Tuesday, January 24, 2012
Is Your Dealership Guilty of the Ostrich Syndrome?
It should come as no surprise that government watchdogs and consumer attorneys have clearly been ratcheting up their assault on the auto industry. Dealers are more and more frequently the targets of lawsuits, enforcement actions, and of course, the associated negative publicity. Even inadvertent violations of the rules can be shockingly costly.
Are you truly comfortable with the level of compliance in your dealership? Do you feel that your staff is properly trained and accountable for their business practices? Are you comfortable with the last set of eyes you have reviewing your paperwork? What do you think the result would be if you were forced to defend yourself in court?
As they say, “You don’t know what you don’t know”. So, why not take the time to find out by performing a risk assessment? Compliance audits are a vital step in protecting dealerships from legal claims. They can be performed by either knowledgeable dealership staff or by an outside party. At worst, we’re talking about an investment of a few thousand dollars that can potentially save millions. Kind of a no-brainer, isn’t it? Here are some benefits of compliance audits:
Identify training needs – Many dealers, general managers and finance directors are well-versed in automotive legal issues. On the other hand, many other dealer employees have little or no background or training in compliance. They may simply rely on doing things “the way they’ve always been done”. There’s a lot to know about dealership compliance nowadays and a lot of people who must know it. Staff members that negotiate with customers, present prices and payments, make representations and promises or create advertisements may represent the greatest risk of noncompliance in the dealership. Think about all the people involved in those activities on a daily basis – sales managers, closers, used car managers, sales consultants, service advisors, internet department and BDC personnel – you name it. And, of course, there is always employee turnover to contend with. Audit results will help minimize confusion about potential legal issues and identify areas where more training is needed.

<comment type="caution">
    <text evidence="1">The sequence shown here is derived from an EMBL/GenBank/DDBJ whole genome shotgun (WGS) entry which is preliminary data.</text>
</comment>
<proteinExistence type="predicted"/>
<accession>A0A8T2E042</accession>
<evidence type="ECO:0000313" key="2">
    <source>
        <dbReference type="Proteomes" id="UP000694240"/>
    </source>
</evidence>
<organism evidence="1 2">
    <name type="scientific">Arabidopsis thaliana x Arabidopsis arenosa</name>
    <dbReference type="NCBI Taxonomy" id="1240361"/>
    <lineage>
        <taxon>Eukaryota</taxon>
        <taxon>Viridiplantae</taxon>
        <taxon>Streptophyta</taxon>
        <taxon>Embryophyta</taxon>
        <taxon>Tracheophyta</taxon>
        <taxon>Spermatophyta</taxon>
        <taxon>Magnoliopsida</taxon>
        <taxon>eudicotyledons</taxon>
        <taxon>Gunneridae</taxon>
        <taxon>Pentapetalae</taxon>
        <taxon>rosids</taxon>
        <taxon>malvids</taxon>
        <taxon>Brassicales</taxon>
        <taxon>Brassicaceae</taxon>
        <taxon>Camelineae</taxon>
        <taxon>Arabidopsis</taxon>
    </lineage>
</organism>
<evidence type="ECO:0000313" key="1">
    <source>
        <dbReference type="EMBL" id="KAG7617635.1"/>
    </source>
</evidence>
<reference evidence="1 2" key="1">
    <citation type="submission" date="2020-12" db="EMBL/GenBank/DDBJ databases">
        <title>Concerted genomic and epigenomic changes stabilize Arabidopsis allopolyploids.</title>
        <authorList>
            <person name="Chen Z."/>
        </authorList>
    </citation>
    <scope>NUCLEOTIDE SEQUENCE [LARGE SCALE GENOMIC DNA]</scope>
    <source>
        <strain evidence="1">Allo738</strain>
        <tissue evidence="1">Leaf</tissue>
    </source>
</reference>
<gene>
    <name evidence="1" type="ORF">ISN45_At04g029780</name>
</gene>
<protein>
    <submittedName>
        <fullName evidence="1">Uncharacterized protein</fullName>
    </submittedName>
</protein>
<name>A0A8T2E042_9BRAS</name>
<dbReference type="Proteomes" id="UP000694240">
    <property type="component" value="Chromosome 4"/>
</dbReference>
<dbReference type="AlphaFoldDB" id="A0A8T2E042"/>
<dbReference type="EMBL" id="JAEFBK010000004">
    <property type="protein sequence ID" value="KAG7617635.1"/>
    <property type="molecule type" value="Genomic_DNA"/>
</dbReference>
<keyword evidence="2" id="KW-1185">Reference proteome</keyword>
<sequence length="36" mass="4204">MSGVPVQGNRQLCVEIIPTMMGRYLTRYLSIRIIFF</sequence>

Accountability – Employers often don’t know the intimate details of every transaction that takes place in their dealership. It’s possible that some employees believe that “questionable behavior” may benefit the dealership (or themselves) financially or that the behavior is the industry standard and therefore acceptable. Employees may be hesitant to break old habits that have served them well in the past. Trusting that all staff members do the right thing every time can be very risky. Regular audits will help to ensure that employees are following proper procedures, and will reinforce the message that the company policies are the real deal and the organization will not tolerate noncompliance.
Protection from liability – Compliance audits, along with formal policies and training, are vital parts of a good faith attempt at operating a compliant organization. The FTC has specifically stated that this may limit potential liability and will be considered in any prosecution. According to FTC commentary, “The Commission agrees that the establishment of appropriate procedures would warrant consideration in its decision as to whether law enforcement action would be an appropriate use of agency resources. The Commission is not aware of any instance in which an enforcement action was brought against a company for the actions of a single ‘rogue’ employee who violated established company policy that adequately covered the conduct in question.”
Here are some examples of violations that are frequently uncovered during compliance audits:
• Forms and documents that are out-of-date or missing
• Contracts and leases that are improperly completed
• Evidence of potential unfair and deceptive acts and practices (UDAP) claims such as payment packing, price-gouging, “yo-yo” financing, undisclosed vehicle history, or hidden finance charges
• Deferred down payments or negative equity not properly disclosed
• Backdated re-written contracts
• Missing Risk Based Pricing notices (or credit score disclosure), Adverse Action notices, OFAC reports, privacy policies or cash reporting forms
• Fees or additions not properly disclosed on contracts or leases
• Evidence of falsified information on credit applications, power booking, straw purchases, or forged documents
• Information Safeguards and Red Flag policies not in place or not followed properly
• Advertising regulations not being adhered to
Burying your head in the sand and hoping for the best is simply not a sensible business strategy in this day and age. With every customer interaction, with every car sold or serviced, your dealership and its long-term growth are at risk without absolute adherence to state and federal laws. An investment in compliance programs and training will help protect your assets, your employees, your customers and your good name.
Posted by Jim Radogna